Some Supreme Court litigators are bookish types, soft-spoken and polite until it’s time to flex their mental muscles in a court of law. Others have been described as having an air of “brashness” and an “entrepreneurial” bent — the kind of creativity that spawns such innovations as SCOTUSblog.
Guns / Firearms
- Antonin Scalia, Elena Kagan, Guns / Firearms, Law School Deans, Murder, Non-Sequiturs, SCOTUS, State Judges, Supreme Court, Supreme Court Clerks, White-Collar Crime
* Florida is woefully unprepared for a zombie apocalypse. [Lowering the Bar]
* Congratulations to Sujit Choudhry on being named dean at Boalt Hall. [Prawfs Blawg]
* Justice Scalia is a delusional hack. Well, that’s not really news… [Salon]
* Just how suspect was that referendum on Crimean annexation? Even the Russian government is questioning it. [The Volokh Conspiracy / Washington Post]
* The KABA and JABA have issued a joint statement on the lawsuit surrounding the Glendale, CA, Comfort Women Memorial. [Korean American Bar Association / Japanese American Bar Association]
* A governor’s cronies get the plum state judgeships. That may not be surprising, but the negative impact it has on the quality of the judiciary deserves more attention. [The Center for Public Integrity]
* Much has been made of federal prosecutors failing to go after the “Too Big To Fail” banks. After the jump is a primer on why they haven’t. [Bloomberg TV]
- Antonin Scalia, Basketball, Cellphones, Guns / Firearms, John Paul Stevens, Non-Sequiturs, Supreme Court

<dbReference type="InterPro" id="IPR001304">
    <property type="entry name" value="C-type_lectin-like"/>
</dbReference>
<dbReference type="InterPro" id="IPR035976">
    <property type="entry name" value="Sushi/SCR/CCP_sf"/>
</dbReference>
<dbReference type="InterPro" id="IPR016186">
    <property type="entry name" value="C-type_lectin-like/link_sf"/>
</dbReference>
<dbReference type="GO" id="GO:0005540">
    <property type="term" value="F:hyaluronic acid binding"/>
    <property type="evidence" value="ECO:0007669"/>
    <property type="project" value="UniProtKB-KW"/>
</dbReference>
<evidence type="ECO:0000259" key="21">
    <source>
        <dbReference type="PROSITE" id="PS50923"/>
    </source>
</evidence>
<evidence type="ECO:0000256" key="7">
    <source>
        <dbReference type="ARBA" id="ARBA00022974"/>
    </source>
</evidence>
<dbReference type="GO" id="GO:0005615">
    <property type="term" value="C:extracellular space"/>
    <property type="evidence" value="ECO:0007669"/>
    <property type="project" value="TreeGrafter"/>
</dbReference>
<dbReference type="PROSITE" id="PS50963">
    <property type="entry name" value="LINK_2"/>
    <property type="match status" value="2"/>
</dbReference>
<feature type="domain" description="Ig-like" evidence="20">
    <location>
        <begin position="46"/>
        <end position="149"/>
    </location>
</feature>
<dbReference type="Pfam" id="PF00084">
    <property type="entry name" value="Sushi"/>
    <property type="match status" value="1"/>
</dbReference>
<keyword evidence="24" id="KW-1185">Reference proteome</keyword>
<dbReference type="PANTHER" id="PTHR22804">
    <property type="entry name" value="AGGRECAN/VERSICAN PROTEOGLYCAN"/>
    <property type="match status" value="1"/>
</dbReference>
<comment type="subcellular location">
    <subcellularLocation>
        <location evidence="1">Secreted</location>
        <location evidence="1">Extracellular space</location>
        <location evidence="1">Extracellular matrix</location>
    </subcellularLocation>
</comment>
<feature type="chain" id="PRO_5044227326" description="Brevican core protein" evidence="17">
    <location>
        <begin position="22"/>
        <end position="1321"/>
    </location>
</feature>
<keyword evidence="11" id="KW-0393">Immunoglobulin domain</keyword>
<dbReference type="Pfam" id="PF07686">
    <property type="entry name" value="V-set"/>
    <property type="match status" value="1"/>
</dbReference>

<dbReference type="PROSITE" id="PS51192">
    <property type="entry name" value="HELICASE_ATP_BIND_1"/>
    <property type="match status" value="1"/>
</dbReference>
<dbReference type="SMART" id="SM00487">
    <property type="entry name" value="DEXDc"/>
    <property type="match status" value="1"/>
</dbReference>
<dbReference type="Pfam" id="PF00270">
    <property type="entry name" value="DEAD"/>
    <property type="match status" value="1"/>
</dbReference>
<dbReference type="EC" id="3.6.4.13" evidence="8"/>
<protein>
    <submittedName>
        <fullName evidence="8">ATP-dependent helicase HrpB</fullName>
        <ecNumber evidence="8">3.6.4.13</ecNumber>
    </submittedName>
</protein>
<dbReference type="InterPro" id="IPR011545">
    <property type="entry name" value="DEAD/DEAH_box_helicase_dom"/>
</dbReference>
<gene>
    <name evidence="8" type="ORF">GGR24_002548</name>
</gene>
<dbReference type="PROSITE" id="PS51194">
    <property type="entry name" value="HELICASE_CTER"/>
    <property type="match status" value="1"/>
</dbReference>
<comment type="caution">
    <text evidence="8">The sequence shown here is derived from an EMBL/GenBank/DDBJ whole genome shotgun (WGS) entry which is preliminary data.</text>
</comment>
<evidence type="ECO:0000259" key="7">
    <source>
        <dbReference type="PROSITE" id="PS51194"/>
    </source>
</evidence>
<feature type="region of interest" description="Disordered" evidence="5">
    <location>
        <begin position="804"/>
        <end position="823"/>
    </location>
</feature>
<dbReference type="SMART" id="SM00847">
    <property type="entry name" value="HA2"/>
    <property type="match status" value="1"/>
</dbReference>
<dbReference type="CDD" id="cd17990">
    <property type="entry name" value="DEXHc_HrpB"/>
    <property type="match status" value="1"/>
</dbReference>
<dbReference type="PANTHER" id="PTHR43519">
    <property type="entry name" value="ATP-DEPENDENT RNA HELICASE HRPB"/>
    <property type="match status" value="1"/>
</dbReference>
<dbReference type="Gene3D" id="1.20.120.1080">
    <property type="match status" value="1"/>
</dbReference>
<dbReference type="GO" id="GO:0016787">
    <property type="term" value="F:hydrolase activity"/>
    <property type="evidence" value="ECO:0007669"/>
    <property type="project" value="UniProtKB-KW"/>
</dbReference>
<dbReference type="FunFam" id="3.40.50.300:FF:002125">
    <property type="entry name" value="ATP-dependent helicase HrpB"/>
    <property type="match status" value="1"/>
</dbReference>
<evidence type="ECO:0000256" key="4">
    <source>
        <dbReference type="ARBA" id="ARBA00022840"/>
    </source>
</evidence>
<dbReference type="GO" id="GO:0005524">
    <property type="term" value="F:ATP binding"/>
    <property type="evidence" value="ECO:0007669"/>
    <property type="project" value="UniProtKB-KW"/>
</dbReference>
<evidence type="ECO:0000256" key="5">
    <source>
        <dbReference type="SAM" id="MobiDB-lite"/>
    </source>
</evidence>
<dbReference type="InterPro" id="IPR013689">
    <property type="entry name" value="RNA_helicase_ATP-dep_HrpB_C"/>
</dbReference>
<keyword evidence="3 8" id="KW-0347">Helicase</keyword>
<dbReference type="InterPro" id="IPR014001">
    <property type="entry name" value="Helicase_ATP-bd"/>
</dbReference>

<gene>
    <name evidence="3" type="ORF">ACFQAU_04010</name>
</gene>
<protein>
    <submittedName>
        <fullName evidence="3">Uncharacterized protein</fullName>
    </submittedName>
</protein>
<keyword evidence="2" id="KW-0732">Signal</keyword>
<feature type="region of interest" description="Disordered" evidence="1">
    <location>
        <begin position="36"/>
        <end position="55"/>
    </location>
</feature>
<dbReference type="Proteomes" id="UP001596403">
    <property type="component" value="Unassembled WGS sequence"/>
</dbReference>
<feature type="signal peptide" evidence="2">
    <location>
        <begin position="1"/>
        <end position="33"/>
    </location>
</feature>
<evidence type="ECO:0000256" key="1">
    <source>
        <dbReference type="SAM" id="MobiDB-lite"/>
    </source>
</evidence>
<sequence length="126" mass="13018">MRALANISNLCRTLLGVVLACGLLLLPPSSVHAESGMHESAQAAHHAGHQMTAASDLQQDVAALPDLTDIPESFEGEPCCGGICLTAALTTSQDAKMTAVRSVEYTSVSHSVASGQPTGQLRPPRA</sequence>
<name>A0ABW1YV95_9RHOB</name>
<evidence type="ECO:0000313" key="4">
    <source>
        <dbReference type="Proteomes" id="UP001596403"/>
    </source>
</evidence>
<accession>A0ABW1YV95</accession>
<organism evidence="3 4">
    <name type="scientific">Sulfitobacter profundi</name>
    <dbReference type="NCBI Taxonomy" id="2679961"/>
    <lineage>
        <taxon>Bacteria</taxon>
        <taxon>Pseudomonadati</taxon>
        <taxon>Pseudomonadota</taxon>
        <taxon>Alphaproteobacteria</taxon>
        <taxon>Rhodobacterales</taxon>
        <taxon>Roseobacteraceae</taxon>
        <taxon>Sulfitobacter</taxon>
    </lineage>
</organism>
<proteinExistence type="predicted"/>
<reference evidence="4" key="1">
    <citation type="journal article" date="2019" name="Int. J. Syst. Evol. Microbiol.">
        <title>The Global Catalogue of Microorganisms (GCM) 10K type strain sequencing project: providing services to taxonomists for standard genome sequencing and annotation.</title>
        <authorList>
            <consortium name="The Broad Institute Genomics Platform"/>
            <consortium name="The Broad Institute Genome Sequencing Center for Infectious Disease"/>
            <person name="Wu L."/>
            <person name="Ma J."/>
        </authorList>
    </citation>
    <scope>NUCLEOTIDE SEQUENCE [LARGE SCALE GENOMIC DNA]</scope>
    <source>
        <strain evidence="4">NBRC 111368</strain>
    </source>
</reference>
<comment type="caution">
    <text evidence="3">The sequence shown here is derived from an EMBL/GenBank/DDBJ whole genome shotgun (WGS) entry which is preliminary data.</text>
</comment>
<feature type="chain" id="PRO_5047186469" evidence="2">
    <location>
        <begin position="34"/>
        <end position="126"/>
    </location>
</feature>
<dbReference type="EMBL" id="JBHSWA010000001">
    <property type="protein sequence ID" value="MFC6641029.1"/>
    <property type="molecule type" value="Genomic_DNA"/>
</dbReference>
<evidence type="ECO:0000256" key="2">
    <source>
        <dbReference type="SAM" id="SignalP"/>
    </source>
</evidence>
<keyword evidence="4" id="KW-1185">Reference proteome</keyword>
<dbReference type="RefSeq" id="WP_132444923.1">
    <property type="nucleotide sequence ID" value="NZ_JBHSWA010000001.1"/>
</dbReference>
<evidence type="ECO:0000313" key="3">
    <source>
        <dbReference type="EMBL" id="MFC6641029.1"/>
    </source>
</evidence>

* This guy used a cellphone jammer in his car to keep his commute interruption free. Guessing he’s not a lawyer. [Slate]
* Let’s lay off Justice Scalia for his latest screw up. Because Justice Stevens screwed up once too. Oh, well, that settles it then. I think the real point is Scalia completely whiffed trying to make a hugely bitchy argument, but we’ll let the Scalia lovers have their moment. [The Volokh Conspiracy / Washington Post]
* Not for the faint of heart. Audio of a guy killing two unarmed teens. Obviously they were breaking into his house, but his wingnut psyche is laid bare in his rambling justification for shooting first and never asking questions. He’s charged with first degree murder because the grand jury just wasn’t buying his story. [Gawker]
* Meanwhile, the guys who really need guns can’t find where they left them. [Legal Juice]
* The long-running “Commentgate” story from New Orleans — where federal prosecutors allegedly used anonymous comments to sway public opinion on their cases — has ended with the prosecutors agreeing to a ban from federal court. [Times-Picayune]
* Did anybody know Donald Sterling’s son was suspected of shooting a guy in an argument? And the D.A. that the elder Sterling ran fundraisers for decided not to prosecute? Yeah, I’d missed that. [Bessette Pitney]